• Entire citations are not necessary in footnotes; instead, the footnote should merely refer to the name of the publication and date as listed on the reference page.
  • If a copyright permission footnote is added, the original letter regarding copyright permission must be attached to the paper. 

Footnote Format Examples

Sample Footnote #1

Text within the research paper: 

It is well known that patients who suffer from Crohn’s and Colitis can have many debilitating symptoms.¹

Footnote:

¹See the CCFA.org website for more information about the symptoms that Crohn’s and Colitis patients may experience. 

Sample Footnote #2

Text within the research paper:

A variety of research suggests that developing basic literacy skills in early childhood can contribute to greater success in acquiring strong comprehension skills later in school.²

Footnote: 

²A variety of research based articles and ideas for developing early learning skills can be found at www.readingrockets.org.

Sample Footnote #3

Text within the research paper: 

While it is generally assumed that all large dogs are in need of copious amounts of exercise that would prevent them from being suitable pets for smaller residences, recent research has suggested this is a fallacy.³

Footnote: 

³See Smith (2013) to see more information specific to large dogs and exercise needs. 

Sample Footnote #4

Text within the research paper: 

In many states, malpractice lawsuit filings have limitations that may prevent the injured from pursuing the route necessary to receive compensation for injuries due to negligence by doctors, nurses, or other hospital staff.4

Footnote:

4Refer to Johannsen (2007) to access information about limitations by state. 

Sample Footnote #5

Text within the research paper: 

While most candy and sweet treats are believed to have a negative effect on those with, or susceptible to getting, diabetes, more research is supporting the idea that chocolate, when consumed in moderation, can have positive effects on the body.5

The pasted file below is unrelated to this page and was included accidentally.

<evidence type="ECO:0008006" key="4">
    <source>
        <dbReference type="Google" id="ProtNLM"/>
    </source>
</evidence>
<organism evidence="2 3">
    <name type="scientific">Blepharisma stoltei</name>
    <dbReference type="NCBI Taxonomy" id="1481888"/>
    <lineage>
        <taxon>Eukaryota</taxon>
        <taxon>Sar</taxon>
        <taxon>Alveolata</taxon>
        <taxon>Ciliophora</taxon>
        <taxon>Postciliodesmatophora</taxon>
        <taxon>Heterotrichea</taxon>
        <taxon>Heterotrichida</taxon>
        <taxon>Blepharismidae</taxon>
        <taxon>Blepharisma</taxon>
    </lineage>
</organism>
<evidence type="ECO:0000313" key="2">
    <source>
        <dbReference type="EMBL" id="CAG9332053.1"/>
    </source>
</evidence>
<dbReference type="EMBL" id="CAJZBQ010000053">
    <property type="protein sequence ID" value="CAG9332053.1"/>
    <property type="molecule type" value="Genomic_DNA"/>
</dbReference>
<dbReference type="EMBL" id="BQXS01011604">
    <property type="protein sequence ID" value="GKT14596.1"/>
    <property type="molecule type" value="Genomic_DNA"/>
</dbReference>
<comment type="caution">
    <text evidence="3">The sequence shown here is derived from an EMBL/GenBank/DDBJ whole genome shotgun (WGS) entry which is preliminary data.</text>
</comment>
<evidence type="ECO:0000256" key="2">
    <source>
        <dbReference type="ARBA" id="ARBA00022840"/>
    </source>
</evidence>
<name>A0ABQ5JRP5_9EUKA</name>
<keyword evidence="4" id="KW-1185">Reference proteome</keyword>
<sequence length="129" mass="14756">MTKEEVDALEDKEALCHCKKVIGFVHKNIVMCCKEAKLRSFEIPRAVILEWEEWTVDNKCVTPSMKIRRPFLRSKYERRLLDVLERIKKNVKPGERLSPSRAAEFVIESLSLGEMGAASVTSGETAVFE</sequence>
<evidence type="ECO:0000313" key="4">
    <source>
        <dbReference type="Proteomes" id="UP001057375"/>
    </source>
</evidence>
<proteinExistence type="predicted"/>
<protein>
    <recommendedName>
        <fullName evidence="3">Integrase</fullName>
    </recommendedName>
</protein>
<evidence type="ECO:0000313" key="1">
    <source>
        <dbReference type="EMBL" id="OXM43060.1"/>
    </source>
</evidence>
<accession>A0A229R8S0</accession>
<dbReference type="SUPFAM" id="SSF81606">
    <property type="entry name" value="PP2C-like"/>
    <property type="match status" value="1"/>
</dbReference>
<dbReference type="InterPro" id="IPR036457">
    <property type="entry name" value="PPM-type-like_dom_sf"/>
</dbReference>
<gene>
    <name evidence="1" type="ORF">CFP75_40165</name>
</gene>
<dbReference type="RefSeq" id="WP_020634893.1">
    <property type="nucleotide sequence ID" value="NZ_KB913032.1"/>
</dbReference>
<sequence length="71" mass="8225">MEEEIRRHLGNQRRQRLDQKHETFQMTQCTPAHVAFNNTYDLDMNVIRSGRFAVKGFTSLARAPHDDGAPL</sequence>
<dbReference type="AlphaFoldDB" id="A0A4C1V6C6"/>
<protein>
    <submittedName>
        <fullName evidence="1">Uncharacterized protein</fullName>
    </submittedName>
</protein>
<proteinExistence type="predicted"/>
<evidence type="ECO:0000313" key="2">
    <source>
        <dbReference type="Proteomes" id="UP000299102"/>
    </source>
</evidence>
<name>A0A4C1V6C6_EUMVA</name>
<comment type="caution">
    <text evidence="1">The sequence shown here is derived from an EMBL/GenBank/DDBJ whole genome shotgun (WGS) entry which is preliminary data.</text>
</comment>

Footnote:

5Refer to Braunshweig (2011) for specific benefits of chocolate consumption.

Sample Footnote #6

Text within the research paper: 

The development of aptitude with technology in young children should not overshadow the necessity of play which is crucial to building important gross and fine motor skills in early childhood.6

Footnote:

6See Harsenwusen (2014) for research demonstrating the lack of motor skill development in young children using tablets for more than an hour each day.

Sample Footnote #7

Text within the research paper: 

Interstitial cystitis is a condition that can cause pain and embarrassment for women of any age, and affects many aspects of her life.7

Footnote:

7See www.urologyhealth.org for more information on the debilitating effects intersitial cystitis can have. 

Copyright Permission Footnote

Footnote:

From: “How To Raise a Technologically Competent Child,” by Smuten, F. and Dorgwab, T., 2011, Journal of Early Childhood Development, 76, page 23. Copyright 2011 by Dragon Press. Reprinted with Permission.

These are all examples of footnotes in different contexts.

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Footnote Examples

By YourDictionary

Footnotes are used in some books and research work, particularly work published in the social sciences discipline. Footnotes are intended to provide readers with further information or to share copyright permission information. A few footnote usage rules: Footnotes are numbered consecutively throughout the research paper, not rebeginning the numbering on each page. Each quotation requires a footnote. Footnotes are always double-spaced. Footnotes are referenced using a superscript number. While AP style discourages the use of footnotes in most circumstances, footnotes are used in the Chicago Manual of Style (CMS).